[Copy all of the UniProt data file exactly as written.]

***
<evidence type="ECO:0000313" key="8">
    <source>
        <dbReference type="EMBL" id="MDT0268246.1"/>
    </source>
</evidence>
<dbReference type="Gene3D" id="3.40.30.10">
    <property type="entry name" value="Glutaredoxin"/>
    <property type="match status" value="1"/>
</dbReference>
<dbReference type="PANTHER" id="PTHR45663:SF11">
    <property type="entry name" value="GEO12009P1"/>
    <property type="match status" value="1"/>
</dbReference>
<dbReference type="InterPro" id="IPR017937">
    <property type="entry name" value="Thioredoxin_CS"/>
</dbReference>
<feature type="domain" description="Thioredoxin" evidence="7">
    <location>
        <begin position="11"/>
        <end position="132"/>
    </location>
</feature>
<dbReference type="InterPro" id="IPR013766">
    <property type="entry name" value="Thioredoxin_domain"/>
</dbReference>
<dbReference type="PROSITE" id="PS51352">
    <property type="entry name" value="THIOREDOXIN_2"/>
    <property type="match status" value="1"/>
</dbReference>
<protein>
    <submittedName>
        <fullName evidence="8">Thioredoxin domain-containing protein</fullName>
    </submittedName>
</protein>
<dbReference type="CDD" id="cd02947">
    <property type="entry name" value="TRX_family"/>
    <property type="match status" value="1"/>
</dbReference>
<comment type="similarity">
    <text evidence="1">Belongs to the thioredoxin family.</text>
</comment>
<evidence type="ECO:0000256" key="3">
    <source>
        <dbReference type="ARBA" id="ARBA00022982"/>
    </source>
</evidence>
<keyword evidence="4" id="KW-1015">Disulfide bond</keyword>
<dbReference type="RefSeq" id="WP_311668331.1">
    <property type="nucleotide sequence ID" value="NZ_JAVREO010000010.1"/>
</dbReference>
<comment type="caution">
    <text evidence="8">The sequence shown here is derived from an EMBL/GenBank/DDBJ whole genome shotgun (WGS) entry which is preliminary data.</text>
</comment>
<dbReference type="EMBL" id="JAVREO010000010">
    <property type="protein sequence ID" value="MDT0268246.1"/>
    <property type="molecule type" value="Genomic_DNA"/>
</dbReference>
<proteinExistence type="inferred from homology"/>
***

<evidence type="ECO:0000313" key="8">
    <source>
        <dbReference type="EMBL" id="MDT0268246.1"/>
    </source>
</evidence>
<dbReference type="Gene3D" id="3.40.30.10">
    <property type="entry name" value="Glutaredoxin"/>
    <property type="match status" value="1"/>
</dbReference>
<dbReference type="PANTHER" id="PTHR45663:SF11">
    <property type="entry name" value="GEO12009P1"/>
    <property type="match status" value="1"/>
</dbReference>
<dbReference type="InterPro" id="IPR017937">
    <property type="entry name" value="Thioredoxin_CS"/>
</dbReference>
<feature type="domain" description="Thioredoxin" evidence="7">
    <location>
        <begin position="11"/>
        <end position="132"/>
    </location>
</feature>
<dbReference type="InterPro" id="IPR013766">
    <property type="entry name" value="Thioredoxin_domain"/>
</dbReference>
<dbReference type="PROSITE" id="PS51352">
    <property type="entry name" value="THIOREDOXIN_2"/>
    <property type="match status" value="1"/>
</dbReference>
<protein>
    <submittedName>
        <fullName evidence="8">Thioredoxin domain-containing protein</fullName>
    </submittedName>
</protein>
<dbReference type="CDD" id="cd02947">
    <property type="entry name" value="TRX_family"/>
    <property type="match status" value="1"/>
</dbReference>
<comment type="similarity">
    <text evidence="1">Belongs to the thioredoxin family.</text>
</comment>
<evidence type="ECO:0000256" key="3">
    <source>
        <dbReference type="ARBA" id="ARBA00022982"/>
    </source>
</evidence>
<keyword evidence="4" id="KW-1015">Disulfide bond</keyword>
<dbReference type="RefSeq" id="WP_311668331.1">
    <property type="nucleotide sequence ID" value="NZ_JAVREO010000010.1"/>
</dbReference>
<comment type="caution">
    <text evidence="8">The sequence shown here is derived from an EMBL/GenBank/DDBJ whole genome shotgun (WGS) entry which is preliminary data.</text>
</comment>
<dbReference type="EMBL" id="JAVREO010000010">
    <property type="protein sequence ID" value="MDT0268246.1"/>
    <property type="molecule type" value="Genomic_DNA"/>
</dbReference>
<proteinExistence type="inferred from homology"/>